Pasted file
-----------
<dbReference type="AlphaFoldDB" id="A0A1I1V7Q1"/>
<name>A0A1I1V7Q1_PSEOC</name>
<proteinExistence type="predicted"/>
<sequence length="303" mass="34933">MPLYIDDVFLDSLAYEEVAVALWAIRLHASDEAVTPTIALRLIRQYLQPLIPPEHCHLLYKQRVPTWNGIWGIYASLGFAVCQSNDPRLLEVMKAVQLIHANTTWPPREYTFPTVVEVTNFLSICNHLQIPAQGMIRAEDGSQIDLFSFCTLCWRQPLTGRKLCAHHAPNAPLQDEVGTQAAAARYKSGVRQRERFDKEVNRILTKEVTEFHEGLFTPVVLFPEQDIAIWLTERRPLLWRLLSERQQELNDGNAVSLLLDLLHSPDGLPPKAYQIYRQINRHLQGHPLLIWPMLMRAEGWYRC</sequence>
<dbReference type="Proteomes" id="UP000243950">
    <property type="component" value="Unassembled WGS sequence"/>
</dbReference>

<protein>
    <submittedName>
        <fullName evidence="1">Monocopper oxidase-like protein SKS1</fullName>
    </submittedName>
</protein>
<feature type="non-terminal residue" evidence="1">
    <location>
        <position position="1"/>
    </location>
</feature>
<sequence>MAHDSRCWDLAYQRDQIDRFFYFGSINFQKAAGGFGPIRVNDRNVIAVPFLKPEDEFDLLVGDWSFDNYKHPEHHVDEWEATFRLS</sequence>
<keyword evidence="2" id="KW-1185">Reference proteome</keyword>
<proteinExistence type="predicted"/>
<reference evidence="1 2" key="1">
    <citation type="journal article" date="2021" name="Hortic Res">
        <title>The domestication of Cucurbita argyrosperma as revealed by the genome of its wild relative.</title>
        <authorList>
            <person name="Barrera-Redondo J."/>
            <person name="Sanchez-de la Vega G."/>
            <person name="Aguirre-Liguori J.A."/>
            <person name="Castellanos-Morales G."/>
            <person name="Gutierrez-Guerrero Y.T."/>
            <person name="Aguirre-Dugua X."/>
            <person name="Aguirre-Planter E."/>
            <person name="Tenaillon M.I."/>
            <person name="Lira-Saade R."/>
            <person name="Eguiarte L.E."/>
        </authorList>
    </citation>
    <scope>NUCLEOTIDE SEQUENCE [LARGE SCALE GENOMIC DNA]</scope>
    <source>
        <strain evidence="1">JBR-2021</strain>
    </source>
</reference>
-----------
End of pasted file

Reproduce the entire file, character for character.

<dbReference type="AlphaFoldDB" id="A0A1I1V7Q1"/>
<name>A0A1I1V7Q1_PSEOC</name>
<proteinExistence type="predicted"/>
<sequence length="303" mass="34933">MPLYIDDVFLDSLAYEEVAVALWAIRLHASDEAVTPTIALRLIRQYLQPLIPPEHCHLLYKQRVPTWNGIWGIYASLGFAVCQSNDPRLLEVMKAVQLIHANTTWPPREYTFPTVVEVTNFLSICNHLQIPAQGMIRAEDGSQIDLFSFCTLCWRQPLTGRKLCAHHAPNAPLQDEVGTQAAAARYKSGVRQRERFDKEVNRILTKEVTEFHEGLFTPVVLFPEQDIAIWLTERRPLLWRLLSERQQELNDGNAVSLLLDLLHSPDGLPPKAYQIYRQINRHLQGHPLLIWPMLMRAEGWYRC</sequence>
<dbReference type="Proteomes" id="UP000243950">
    <property type="component" value="Unassembled WGS sequence"/>
</dbReference>

<protein>
    <submittedName>
        <fullName evidence="1">Monocopper oxidase-like protein SKS1</fullName>
    </submittedName>
</protein>
<feature type="non-terminal residue" evidence="1">
    <location>
        <position position="1"/>
    </location>
</feature>
<sequence>MAHDSRCWDLAYQRDQIDRFFYFGSINFQKAAGGFGPIRVNDRNVIAVPFLKPEDEFDLLVGDWSFDNYKHPEHHVDEWEATFRLS</sequence>
<keyword evidence="2" id="KW-1185">Reference proteome</keyword>
<proteinExistence type="predicted"/>
<reference evidence="1 2" key="1">
    <citation type="journal article" date="2021" name="Hortic Res">
        <title>The domestication of Cucurbita argyrosperma as revealed by the genome of its wild relative.</title>
        <authorList>
            <person name="Barrera-Redondo J."/>
            <person name="Sanchez-de la Vega G."/>
            <person name="Aguirre-Liguori J.A."/>
            <person name="Castellanos-Morales G."/>
            <person name="Gutierrez-Guerrero Y.T."/>
            <person name="Aguirre-Dugua X."/>
            <person name="Aguirre-Planter E."/>
            <person name="Tenaillon M.I."/>
            <person name="Lira-Saade R."/>
            <person name="Eguiarte L.E."/>
        </authorList>
    </citation>
    <scope>NUCLEOTIDE SEQUENCE [LARGE SCALE GENOMIC DNA]</scope>
    <source>
        <strain evidence="1">JBR-2021</strain>
    </source>
</reference>